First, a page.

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Security with Uploading CSV to update database

by jerrygarciuh (Curate)
on Aug 12, 2002 at 21:03 UTC ( #189630=perlquestion: print w/replies, xml ) Need Help??
jerrygarciuh has asked for the wisdom of the Perl Monks concerning the following question:

Esteemed Monks,
My masters desire a script which can be used to browse for a CSV, upload it, and execute a mySQL update using it's contents.

My skills allow me to code this without issue using Text::CSV and (obviously) DBI and CGI. The script will be protected by .htaccess and it's own seperate password. The script will unlink or relocate the CSV after a successful update.

I still feel I must be missing some deeper security issue. Does anyone see one from this synopsis?
Think a race on a horse on a ball with a fish! TG

Replies are listed 'Best First'.
Re: Security with Uploading CSV to update database
by DamnDirtyApe (Curate) on Aug 12, 2002 at 21:09 UTC

    AFAIK, using an .htaccess file will prevent unauthorized access to your CSV file while it's on your server, but does nothing to protect its contents while in transit to your client. For that, you might use SSL (though I know nothing about setting it up), or change the method by which you retrieve the file (scp, a secure copying program bundled with ssh, may be an option for you.)

    Those who know that they are profound strive for clarity. Those who
    would like to seem profound to the crowd strive for obscurity.
                --Friedrich Nietzsche
Re: Security with Uploading CSV to update database
by dws (Chancellor) on Aug 12, 2002 at 21:11 UTC
    ... a script which can be used to browse for a CSV, upload it, and execute a mySQL update using it's contents.

    Could you expand on this a bit? As stated, I can read this two ways*. One is that the files being browsed for are on some local user's machine (e.g., using a file upload form), and that they're uploaded to a server where they're using to update a MySQL database. The other is that they're browsed from on the server, and are uploaded to a client workstation that has a MySQL database.

    Assuming the former, you could use to handle a file upload, and then use TextCSV to pick it apart, loading it into MySQL. These are nicely separable problems.

    The security problem you have to deal with is someone uploading bogus data. You can approach this either by restricting who can upload data (e.g., using the .htaccess method you propose), or by rigorous checking of the data before updating the database, or both.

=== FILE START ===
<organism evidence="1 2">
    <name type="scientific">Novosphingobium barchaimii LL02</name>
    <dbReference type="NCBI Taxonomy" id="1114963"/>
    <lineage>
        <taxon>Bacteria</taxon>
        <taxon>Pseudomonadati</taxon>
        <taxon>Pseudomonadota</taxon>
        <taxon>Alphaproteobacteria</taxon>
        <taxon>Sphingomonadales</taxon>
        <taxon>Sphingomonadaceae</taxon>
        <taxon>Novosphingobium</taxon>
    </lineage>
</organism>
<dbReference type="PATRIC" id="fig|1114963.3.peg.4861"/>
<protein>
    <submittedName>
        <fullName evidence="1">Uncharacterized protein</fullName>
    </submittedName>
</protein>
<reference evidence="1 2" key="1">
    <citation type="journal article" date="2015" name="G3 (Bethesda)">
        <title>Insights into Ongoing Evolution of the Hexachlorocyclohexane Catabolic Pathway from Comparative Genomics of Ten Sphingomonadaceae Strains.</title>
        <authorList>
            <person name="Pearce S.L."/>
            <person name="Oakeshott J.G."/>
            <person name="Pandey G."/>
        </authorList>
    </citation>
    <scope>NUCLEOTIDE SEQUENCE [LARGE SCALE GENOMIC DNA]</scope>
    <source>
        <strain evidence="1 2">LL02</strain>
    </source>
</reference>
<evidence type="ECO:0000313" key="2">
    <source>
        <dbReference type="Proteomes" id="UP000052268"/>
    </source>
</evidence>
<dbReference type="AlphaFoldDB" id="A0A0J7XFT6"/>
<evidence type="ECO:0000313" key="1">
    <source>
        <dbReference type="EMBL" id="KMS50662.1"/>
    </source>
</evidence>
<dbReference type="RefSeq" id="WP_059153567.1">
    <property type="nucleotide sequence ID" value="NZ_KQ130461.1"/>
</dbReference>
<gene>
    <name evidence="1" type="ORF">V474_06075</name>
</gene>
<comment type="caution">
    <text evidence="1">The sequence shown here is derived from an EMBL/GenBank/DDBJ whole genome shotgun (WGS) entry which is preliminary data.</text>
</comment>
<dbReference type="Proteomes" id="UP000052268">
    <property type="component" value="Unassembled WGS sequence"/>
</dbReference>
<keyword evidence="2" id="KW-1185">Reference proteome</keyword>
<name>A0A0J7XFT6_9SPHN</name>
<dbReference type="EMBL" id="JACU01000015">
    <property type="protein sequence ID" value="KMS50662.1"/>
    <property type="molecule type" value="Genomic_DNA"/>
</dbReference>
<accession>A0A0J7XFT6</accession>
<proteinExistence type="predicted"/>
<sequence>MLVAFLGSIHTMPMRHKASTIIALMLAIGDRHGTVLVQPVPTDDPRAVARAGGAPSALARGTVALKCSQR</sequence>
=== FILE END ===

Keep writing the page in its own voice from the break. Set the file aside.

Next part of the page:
*Learning to read requirements in conflicting ways is a useful skill for staying out of trouble.

      Thanks for the reply dws. Your assumption is correct. One of the handlers of the main database will be exporting the csv's and then using my script to upload the file and execute the update.

      Assuming that someone defeats the double password protection and attempts to upload bogus data, they will have to figure out how many fields there are (I do a check on the CSV data), an incorrect # of fields throws an error and a message like: "Error #553. Please contact Jerry Garciuh at Terrapin Station". What sort of more rigorous checking do you think should I employ?
      Thanks again
      Think a race on a horse on a ball with a fish! TG

Re: Security with Uploading CSV to update database
by Ovid (Cardinal) on Aug 12, 2002 at 21:50 UTC

    First, I would recommend using Text::CSV_XS instead of Text::CSV. The former can handle embedded newlines and the latter cannot.

    Second, you should validate the actual data that you are stuffing the database. I've written a CSV Database Validation program that you can modify for this purpose. Amongst other things, it allows you to specify unique constraints, foreign keys, and even specify a regex as a field's datatype (thus allowing much richer validation that a simple INT or VARCHAR).


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Re: Security with Uploading CSV to update database
by Tomte (Priest) on Aug 12, 2002 at 21:15 UTC

    I'd say you should make sure that neither a parameter nor the files content can be used against your script in a harmful way, by checking thoroughly for their correctness, that is, don't make the assumption that it will always be CSV-file you're getting

    To find anything like a deeper security issue, I for one would need a bit of code to grep through ;-), other monks will be more helpful I suppose (me being a scribe still...both here in the monastery and in using perl)

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